Without getting into the weeds of every detail of the experiment that I tried, I'll just recap the important parts. Initially I used a BF998 with an L-network on gate 1 to transform the 2.2 kΩ input impedance of the amplifier to 50 Ω. A pot was provided to provide variable voltage bias to gate 2. Different permutations of source resistor and gate 2 bias were tried, and the best IIP3 I could get from that amplifier was about -3 dBm (with perhaps 14 dB of gain). OK, but not great. So I decided to give the BF991 a try and see what I could get out of it. Again, I tried many variations of source resistor and gate 2 bias, and was able to find a configuration that is somewhat promising.

BF991IF

You can see in the schematic above that I settled on a source resistor of 100 Ω and "dipped" the gate 2 pot for best IP3, which came out at 5.6 V of bias. I also found in previous trials that leaving the source bypass capacitor out improved the IP3 a few dB and decreased the gain a few dB, which was a worthy improvement. Input and output was matched for 50 Ω. The current consumption was only 4 mA, which is pretty great for an IF amp in a portable radio.

bf991ip2

Here is the capture of the OIP3 measurement from my DSA815-TG. Only 10 dB of gain, but that is OK as we wanted modest gain. The IIP3 measured +8 dBm, and when you add in the 10 dB of gain, the OIP3 is +18 dBm, which is pretty close to my original spec, and all for only 4 mA.

This all looks very reasonable. But there's one problem. The good IP3 is highly dependent on VDD and VG2, especially the gate 2 voltage. As this is going to be a production radio, there needs to be a reliable way to set VG2 during calibration, every time. Also it appears that I probably need some way to keep VDD stable over a variety of voltage inputs, such as a LDO voltage regulator (maybe 9 or 10 V would work). But I need as much headway as possible in VDD in order to get the most out of my dual-gate MOSFET amp. In my experience, they don't like being voltage-starved. There also appears to be a bit of dependency on the tuning of the input L-network, although that is not as pronounced as the other effects.

As it stands now, this is a promising candidate for the IF amp, but I'll have to find a way to reduce these dependencies quite a bit in order for it to be viable for a commercial product. That's my next line of inquiry, and I'll be sure to have a follow-up post if I am able to get around the remaining limitations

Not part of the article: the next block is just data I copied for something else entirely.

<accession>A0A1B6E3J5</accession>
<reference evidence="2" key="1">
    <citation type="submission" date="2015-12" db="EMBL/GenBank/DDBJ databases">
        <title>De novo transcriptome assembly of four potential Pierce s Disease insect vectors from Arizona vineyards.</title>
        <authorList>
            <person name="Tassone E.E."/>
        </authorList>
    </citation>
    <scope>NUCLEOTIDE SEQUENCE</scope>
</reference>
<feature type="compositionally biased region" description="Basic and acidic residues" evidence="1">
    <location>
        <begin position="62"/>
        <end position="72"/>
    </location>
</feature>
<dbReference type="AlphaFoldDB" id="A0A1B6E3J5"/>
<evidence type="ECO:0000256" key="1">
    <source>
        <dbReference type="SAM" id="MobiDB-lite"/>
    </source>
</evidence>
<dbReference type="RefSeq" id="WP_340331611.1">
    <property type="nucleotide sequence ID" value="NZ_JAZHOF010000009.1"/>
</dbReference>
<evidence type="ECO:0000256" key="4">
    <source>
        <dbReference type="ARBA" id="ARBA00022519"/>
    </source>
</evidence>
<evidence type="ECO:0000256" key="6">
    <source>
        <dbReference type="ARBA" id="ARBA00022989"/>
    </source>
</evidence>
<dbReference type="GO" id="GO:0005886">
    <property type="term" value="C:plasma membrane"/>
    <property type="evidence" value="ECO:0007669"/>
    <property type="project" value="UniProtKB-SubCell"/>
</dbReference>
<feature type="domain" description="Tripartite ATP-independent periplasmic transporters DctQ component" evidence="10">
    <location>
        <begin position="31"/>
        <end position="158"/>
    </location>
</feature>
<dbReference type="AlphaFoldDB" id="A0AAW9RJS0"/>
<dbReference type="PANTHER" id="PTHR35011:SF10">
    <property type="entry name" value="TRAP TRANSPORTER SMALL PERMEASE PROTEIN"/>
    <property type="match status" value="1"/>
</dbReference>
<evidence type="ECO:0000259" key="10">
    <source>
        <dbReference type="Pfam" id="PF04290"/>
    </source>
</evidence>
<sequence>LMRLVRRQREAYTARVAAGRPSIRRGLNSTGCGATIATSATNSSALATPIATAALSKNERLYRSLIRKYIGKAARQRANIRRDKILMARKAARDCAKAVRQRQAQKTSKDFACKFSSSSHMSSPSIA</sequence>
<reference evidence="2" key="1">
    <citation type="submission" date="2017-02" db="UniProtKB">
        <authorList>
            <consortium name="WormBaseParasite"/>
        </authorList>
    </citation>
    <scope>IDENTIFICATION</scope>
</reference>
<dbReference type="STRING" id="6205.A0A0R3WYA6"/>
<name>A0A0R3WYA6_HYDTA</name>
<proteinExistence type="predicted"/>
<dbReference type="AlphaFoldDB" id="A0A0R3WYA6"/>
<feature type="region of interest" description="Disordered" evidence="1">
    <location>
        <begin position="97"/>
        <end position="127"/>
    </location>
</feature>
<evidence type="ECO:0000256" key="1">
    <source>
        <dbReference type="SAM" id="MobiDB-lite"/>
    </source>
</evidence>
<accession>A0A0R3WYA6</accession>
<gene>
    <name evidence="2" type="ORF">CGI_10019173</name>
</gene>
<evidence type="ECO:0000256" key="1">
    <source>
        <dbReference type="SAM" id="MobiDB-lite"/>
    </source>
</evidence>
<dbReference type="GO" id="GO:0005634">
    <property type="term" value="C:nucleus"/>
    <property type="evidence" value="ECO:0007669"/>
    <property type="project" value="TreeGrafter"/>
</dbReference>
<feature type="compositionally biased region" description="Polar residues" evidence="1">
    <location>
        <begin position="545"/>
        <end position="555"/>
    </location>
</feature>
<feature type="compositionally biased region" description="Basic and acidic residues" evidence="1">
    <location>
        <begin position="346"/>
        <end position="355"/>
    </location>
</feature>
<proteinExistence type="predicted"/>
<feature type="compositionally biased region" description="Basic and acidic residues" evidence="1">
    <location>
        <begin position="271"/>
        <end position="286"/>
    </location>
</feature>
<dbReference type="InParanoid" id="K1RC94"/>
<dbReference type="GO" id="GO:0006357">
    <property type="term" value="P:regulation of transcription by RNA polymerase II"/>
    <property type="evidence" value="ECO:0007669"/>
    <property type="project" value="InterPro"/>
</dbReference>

Wideband Transmission #5

Latest CC1 Progress

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As you can see from the above photo, I have finished a significant portion of the digital side of the newest CC1 prototype and now I'm on to the receiver section. This weekend I finished my first pass of the audio chain and characterized the gain and frequency response of the chain. Next up is the design of the IF and front end of the receiver. This time I plan to do a much better job of characterizing the performance of entire radio, designing for specific critical receiver specifications, and iterating the design as necessary instead of holding on to dodgy performance from circuits.

Mixer Investigations and the Search for Better Dynamic Range

Since I decided to ditch the dual-gate MOSFET mixer front end, I've been considering what to replace it with. At first, I was thinking about using the ADE-1 for the mixer and product detector, but I've been intrigued with reading about H-Mode mixers over the last few weeks, which led me to the similar, but simpler KISS mixer by Chris Trask. That seemed like a good candidate for the CC1, with relative simplicity and better-than-average performance. Since good IP3 performance is the main characteristic of this mixer, I wanted to try measuring IIP3 at my own bench to see how it looked in a home made circuit with less than optimal parts and layout.

To get warmed up, I first attempted to measure the IIP3 of a few parts that I had on hand where I already knew IIP3 values to expect: the SBL-1 and the ADE-1. Using a DG1022 as the signal generators, my HFRLB as a hybrid combiner, and the DSA815TG, I was able to measure an IIP3 of +13 dBm for the SBL-1 and +17 dBm for the ADE-1, which is pretty much right on what other people have published.